I came; I saw; I shattered.
Now that the (thoroughly disappointing) Adventures of Bayou Billy have come to an end, it’s time for me to treat myself a little. I’ve earned it. Luckily, I have something special I’ve been saving for just such an occasion.
I have fond memories of Natsume’s 1991 action platformer Shatterhand. I was one of the relatively few who played it back around the time of its release and it impressed me enough back then that I just had to grab a copy when I spotted it at the Portland Retro Gaming Expo last month.
Shatterhand started out as Tokkyū Shirei Soruburein (“Super Rescue Solbrain”) in Japan. This was a licensed game based on an action tv series of the same name that centered on masked sci-fi superheroes fighting crime. Power Rangers type stuff, basically. Since the game came out several years before Power Rangers mania swept the West, however, there was no way that publisher Jaleco was going to stick with the Solbrain characters for the international release.
Instead, Shatterhand is the story of Steve Hermann. A decorated cop from the Bronx in the not-so-distant future of 2030, Steve loses both his hands in a violent clash with cyborg terrorists working for the nefarious organization Metal Command. While recuperating in the hospital, Steve is approached by a representative of the top secret government agency L.O.R.D. (Law and Order Regulatory Division) and offered a brand new pair of cybernetic hands, the strongest in the world, in exchange for his help taking down Metal Command and its leader, General Gus Grover. Steve naturally agrees and is given the codename Shatterhand to protect his identity as he sets off to save the world with his bare hands.
Wow. That whole spiel is so early ’90s direct-to-video action movie that I can practically see the weathered VHS cover in my mind’s eye. Steve even sports a lime green vest and some sweet wraparound shades in-game. The whole package is like a little pop culture time capsule and I absolutely love that sort of thing.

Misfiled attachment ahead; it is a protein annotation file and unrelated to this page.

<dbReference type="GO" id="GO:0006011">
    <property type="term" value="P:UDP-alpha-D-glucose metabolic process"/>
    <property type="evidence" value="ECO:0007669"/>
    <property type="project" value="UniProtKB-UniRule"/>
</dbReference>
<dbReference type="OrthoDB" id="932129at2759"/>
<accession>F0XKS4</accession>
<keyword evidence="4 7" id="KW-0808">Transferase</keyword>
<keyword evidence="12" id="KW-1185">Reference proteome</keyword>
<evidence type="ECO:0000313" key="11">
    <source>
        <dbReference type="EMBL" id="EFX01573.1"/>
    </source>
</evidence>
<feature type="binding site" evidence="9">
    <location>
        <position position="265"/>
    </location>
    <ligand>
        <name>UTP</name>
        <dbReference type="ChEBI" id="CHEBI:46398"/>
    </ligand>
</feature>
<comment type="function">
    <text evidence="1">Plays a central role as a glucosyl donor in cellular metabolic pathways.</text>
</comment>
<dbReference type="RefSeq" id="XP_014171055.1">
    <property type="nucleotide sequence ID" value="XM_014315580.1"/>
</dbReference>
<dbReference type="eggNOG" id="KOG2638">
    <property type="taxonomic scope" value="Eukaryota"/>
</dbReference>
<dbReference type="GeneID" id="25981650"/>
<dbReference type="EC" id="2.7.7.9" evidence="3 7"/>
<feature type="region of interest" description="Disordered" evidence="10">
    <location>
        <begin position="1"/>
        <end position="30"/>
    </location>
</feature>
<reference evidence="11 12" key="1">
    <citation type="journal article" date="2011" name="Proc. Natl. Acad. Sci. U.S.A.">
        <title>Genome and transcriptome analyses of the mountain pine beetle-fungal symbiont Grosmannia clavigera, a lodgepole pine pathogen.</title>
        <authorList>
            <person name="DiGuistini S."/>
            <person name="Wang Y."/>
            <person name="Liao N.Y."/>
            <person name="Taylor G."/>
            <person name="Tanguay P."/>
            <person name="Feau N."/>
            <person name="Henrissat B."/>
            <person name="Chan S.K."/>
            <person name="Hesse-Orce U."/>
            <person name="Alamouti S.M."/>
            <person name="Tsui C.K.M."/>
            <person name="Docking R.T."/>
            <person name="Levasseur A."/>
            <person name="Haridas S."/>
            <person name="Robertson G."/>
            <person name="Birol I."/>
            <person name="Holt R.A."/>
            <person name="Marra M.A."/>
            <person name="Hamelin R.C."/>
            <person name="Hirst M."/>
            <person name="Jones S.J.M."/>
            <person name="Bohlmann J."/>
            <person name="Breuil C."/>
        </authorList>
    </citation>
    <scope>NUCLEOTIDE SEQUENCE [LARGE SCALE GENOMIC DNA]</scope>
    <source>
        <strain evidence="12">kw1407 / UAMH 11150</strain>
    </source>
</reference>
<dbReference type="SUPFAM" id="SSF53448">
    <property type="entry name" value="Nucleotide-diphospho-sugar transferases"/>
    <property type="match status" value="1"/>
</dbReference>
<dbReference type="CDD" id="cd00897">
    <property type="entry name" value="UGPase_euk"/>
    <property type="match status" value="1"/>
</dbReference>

As for the game itself: You punch all the things and all the things explode.
You want more? Oh, fine. There are a total of seven stages in Shatterhand. The first is a basic introductory level where you’re encouraged to experiment with the controls and get accustomed to the general feel of the game. After that, you’re taken to a level select screen where you can play through the next five stages in any order you like before the final confrontation with General Grover in stage seven.
Steve has all the standard NES action game moves. He can run, jump, crouch, and deal out rapid fire punches both on the ground and while airborne. The way the punching is handled is quite slick, actually. Tapping the attack button will produce three quick jabs, perfect for dispatching weak enemies, before Steve will automatically switch over to throwing haymakers that are a bit slower, but deal twice the damage and are better suited to taking down anything still standing after the initial jab flurry. It’s a great way to elegantly map both attacks to a single button without the need for directional inputs or the like. Oh, and you can punch enemy bullets and missiles right out of the air harmlessly if your timing is good enough. Rad.